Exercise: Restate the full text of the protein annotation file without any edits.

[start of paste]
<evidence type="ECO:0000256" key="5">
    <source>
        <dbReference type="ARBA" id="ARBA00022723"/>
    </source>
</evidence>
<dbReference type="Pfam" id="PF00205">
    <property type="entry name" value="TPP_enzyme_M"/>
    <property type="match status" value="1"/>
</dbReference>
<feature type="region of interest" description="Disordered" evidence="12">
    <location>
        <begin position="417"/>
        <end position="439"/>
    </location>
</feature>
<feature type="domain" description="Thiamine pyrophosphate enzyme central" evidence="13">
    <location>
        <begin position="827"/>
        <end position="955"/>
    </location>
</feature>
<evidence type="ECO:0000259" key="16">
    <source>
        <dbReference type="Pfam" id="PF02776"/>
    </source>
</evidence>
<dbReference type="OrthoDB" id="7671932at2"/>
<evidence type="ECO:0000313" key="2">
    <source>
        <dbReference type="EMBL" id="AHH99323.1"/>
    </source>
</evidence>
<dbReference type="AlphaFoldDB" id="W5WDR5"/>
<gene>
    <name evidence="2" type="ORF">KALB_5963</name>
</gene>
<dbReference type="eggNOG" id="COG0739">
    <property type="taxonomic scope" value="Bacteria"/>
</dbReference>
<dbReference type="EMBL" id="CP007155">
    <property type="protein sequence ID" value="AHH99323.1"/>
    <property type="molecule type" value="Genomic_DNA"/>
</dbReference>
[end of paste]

<evidence type="ECO:0000256" key="5">
    <source>
        <dbReference type="ARBA" id="ARBA00022723"/>
    </source>
</evidence>
<dbReference type="Pfam" id="PF00205">
    <property type="entry name" value="TPP_enzyme_M"/>
    <property type="match status" value="1"/>
</dbReference>
<feature type="region of interest" description="Disordered" evidence="12">
    <location>
        <begin position="417"/>
        <end position="439"/>
    </location>
</feature>
<feature type="domain" description="Thiamine pyrophosphate enzyme central" evidence="13">
    <location>
        <begin position="827"/>
        <end position="955"/>
    </location>
</feature>
<evidence type="ECO:0000259" key="16">
    <source>
        <dbReference type="Pfam" id="PF02776"/>
    </source>
</evidence>
<dbReference type="OrthoDB" id="7671932at2"/>
<evidence type="ECO:0000313" key="2">
    <source>
        <dbReference type="EMBL" id="AHH99323.1"/>
    </source>
</evidence>
<dbReference type="AlphaFoldDB" id="W5WDR5"/>
<gene>
    <name evidence="2" type="ORF">KALB_5963</name>
</gene>
<dbReference type="eggNOG" id="COG0739">
    <property type="taxonomic scope" value="Bacteria"/>
</dbReference>
<dbReference type="EMBL" id="CP007155">
    <property type="protein sequence ID" value="AHH99323.1"/>
    <property type="molecule type" value="Genomic_DNA"/>
</dbReference>